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Comment: Re:Say Good By to the Rainforests .... (Score 3, Informative) 851 851

You can't (or at least you shouldn't) fry anything in Olive oil. It will smoke and degrade into potentially unhealthy chemicals.

This is only true for lower quality extra virgin olive oil. High quality extra virgin olive oil with low acidity has a high smoke point. Also, virgin olive oil has a smoke point comparable to refined canola oil (only slightly lower), at 199C vs 204C. For reference, there is a chart of smoke points here. Unless you are using extra virgin olive oil, you are safe frying in light olive oil at about 199C.

Comment: Re:People need to settle down... (Score 4, Insightful) 206 206

...Of course, this being the internet, you have the usual suspects crying chicken little, the sky is falling.

They're also smugly saying "I told you so" - and doing so seemingly without understanding the situation. The situation hasn't changed since the beginning: don't use the service if you don't trust the encryption. If the service is breached and the (open source, peer reviewed) encryption stands up to attack, then the threat is astronomically minimal.

Comment: Re:I want my old /. With BlackJack and Hookers. (Score 1) 145 145

Who's we white man?

Now I'm white and a man?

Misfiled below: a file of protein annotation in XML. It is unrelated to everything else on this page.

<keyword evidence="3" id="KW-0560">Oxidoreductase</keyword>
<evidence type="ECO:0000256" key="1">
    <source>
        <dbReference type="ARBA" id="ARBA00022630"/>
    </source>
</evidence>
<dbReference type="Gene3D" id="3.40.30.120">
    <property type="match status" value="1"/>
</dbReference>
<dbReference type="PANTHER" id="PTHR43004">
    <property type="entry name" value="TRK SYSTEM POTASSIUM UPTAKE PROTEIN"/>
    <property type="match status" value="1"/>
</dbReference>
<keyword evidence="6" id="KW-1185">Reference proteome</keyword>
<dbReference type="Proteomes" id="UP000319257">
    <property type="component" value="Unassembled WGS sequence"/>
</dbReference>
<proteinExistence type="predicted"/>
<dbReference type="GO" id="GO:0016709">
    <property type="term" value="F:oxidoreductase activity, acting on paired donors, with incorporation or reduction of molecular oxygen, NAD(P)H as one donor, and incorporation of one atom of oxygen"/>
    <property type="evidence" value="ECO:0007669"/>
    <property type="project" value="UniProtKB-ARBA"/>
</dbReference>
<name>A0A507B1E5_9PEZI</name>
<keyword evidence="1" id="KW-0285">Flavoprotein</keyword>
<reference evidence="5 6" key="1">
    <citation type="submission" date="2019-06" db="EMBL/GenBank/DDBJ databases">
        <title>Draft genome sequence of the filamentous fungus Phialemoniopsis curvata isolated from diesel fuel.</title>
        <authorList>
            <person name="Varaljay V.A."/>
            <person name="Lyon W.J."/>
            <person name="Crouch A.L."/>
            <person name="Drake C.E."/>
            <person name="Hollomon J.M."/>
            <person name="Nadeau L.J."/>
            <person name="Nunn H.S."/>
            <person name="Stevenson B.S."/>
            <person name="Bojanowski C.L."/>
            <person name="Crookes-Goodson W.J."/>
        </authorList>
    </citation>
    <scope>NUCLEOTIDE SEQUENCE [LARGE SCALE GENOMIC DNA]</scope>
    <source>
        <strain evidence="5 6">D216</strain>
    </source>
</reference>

I really hope that you were joking too. I don't know you, so just in case - here's the joke that I was referencing. :)

"We" is the people that actually do work in the tech industry & engineering. When I go to work in the morning I don't care if you're white, black, purple, gay, straight, trans-gendered, female, pierced, tattooed, et al. All I care about (those that I work about care about) is if you get your work done and if it's quality work. It's been that way for a while and it's been that way with most people I work with and know.

It's why a lot of similar industries don't care about your attire and you can get away with piercings, colored hair and tattoos

It's great that all you care about is results. I wish that there were more people like you. However, it doesn't mean that the tech industry is immune from the wage gap (or position gap) between men and women. It has and it continues to happen. There are some companies who are pioneers in this sense, too. However, these are not the norm. While I am optimistic about progress, we have a long way to go to establish equality. I welcome hearing about it on Slashdot, as the topic is worthy of discussion. To squelch discussion is being complicit with the status quo, which is a form of racism/sexism in and of itself. Please don't take that as me accusing you of anything. It's not my point. My point is to explain the merits of discussing it here.